She applied the “Page 99 Test” to her new book, Killer Tapes and Shattered Screens: Video Spectatorship From VHS to File Sharing, and reported the following:
On page 99, I observe that David Cronenberg’s 1983 movie Videodrome stages essentially the same thesis as my book: “video means that movies no longer affect either their makers or their spectators in the same way”—that is, the same way they did when they were films. Since 1988, most US viewers have watched most of the movies they see on one video platform or another: Betamax, VHS, Laserdisc, DVD, Blu-Ray, or digital file. We still go to the theater, of course, but not nearly as often as we stay in with a video. Yet both academics and the movie industry still write about movies as though they were films, as though the cinema still dominated US movie culture. Killer Tapes and Shattered Screens argues that we need to acknowledge that watching movies on home video is different, that we experience movies differently when we pop in the tape, insert the DVD, or play the file. Filmmakers know the experience is different; Killer Tapes and Shattered Screens demonstrates how movies (specifically horror movies and thrillers) present their stories and spectacles differently for different kinds of home video spectators.Learn more about Killer Tapes and Shattered Screens at the University of California Press website.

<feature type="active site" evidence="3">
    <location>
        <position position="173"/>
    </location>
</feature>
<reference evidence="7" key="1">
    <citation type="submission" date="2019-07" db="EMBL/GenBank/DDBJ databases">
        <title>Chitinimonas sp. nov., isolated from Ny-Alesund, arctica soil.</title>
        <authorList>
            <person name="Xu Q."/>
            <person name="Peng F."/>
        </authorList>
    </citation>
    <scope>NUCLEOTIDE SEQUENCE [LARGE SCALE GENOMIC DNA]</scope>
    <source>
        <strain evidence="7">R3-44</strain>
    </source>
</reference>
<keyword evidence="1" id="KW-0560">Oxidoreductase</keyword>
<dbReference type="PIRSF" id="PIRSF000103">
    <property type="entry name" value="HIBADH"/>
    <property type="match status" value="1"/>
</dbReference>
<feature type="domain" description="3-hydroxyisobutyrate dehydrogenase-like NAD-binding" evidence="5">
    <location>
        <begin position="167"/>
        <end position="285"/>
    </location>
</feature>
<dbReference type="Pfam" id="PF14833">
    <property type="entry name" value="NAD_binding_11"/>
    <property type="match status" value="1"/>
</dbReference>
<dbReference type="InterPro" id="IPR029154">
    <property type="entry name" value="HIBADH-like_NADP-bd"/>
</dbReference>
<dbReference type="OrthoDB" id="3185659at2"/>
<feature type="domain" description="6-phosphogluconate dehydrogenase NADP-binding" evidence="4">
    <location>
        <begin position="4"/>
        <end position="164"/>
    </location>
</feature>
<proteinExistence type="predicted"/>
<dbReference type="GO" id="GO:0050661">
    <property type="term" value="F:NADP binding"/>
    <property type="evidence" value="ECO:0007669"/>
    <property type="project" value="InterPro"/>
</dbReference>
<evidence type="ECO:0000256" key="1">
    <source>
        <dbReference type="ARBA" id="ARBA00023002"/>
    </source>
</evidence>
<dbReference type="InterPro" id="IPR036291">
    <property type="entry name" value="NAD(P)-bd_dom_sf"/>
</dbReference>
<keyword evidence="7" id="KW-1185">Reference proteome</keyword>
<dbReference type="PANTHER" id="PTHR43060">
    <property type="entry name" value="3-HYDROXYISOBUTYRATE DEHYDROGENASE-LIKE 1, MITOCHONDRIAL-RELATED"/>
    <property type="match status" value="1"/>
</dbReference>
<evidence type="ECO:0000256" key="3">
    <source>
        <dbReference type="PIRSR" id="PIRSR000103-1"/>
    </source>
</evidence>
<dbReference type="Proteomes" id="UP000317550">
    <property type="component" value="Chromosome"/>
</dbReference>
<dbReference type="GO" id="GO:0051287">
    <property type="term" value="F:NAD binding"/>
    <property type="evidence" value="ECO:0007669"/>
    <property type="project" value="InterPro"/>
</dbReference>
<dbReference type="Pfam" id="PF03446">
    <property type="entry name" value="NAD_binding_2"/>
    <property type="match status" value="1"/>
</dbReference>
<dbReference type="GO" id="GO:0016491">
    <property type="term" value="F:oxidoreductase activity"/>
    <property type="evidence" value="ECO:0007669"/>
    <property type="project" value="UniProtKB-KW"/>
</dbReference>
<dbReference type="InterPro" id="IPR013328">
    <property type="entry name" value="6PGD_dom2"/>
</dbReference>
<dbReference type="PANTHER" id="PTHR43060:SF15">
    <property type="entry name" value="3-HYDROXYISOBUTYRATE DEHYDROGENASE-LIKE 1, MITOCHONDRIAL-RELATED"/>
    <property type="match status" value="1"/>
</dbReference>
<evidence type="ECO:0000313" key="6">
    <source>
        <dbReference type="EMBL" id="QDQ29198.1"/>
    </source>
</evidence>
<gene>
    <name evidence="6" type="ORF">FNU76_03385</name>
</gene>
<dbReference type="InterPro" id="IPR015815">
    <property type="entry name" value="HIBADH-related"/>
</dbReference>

Videodrome was one of the first movies explicitly about home video technology, and as I explain on page 99, its dystopian vision of video culture seriously hampered its popular appeal. In Videodrome, a shadowy international corporation develops a new video format whose signal produces brain tumors in its viewers; these tumors produce hallucination and turn viewers into assassins for the corporation’s nefarious political schemes. Sounds like a sci-fi plot—and it is—but the same year that Videodrome was produced, two British newspapers inaugurated a public panic around “video nasties,” videotapes of foreign horror movies that were allegedly corrupting the minds and morals of British youth:In May 1982 London’s conservative newspapers the Sunday Times and the Daily Mail ran multiple stories warning readers that “films which specialize in sadism, mutilation, and cannibalism” had become widely available to British children as video rentals. These movies were certified X or denied theatrical release by the British Board of Film Censors but were not clearly within that board’s jurisdiction once they came out on video. The Daily Mail coined the term video nasties to describe these tapes, and although the phrase was often deployed as a synonym for horror films, Julian Petley pointed out at the time that “a video nasty is not, apparently, simply a video of a film too violent to be given an X.” Rather, it was an alien threat. As James Kendrick would later prove, the video nasties were for the most part foreign—Italian or American—and were condemned as foreign assaults on British values. In fact, the nasties were routinely characterized as agents of US cultural imperialism bent on weakening the morals of working-class British teenagers regardless of their subjects or national origin.Although Videodrome was a Canadian film about the horrors of Americanization (that shadowy international corporation seems to be headquartered in Pittsburgh), it was still suppressed in the UK. Confusion and fear about how video was different from film triggered many other social anxieties about class, gender, and sexuality.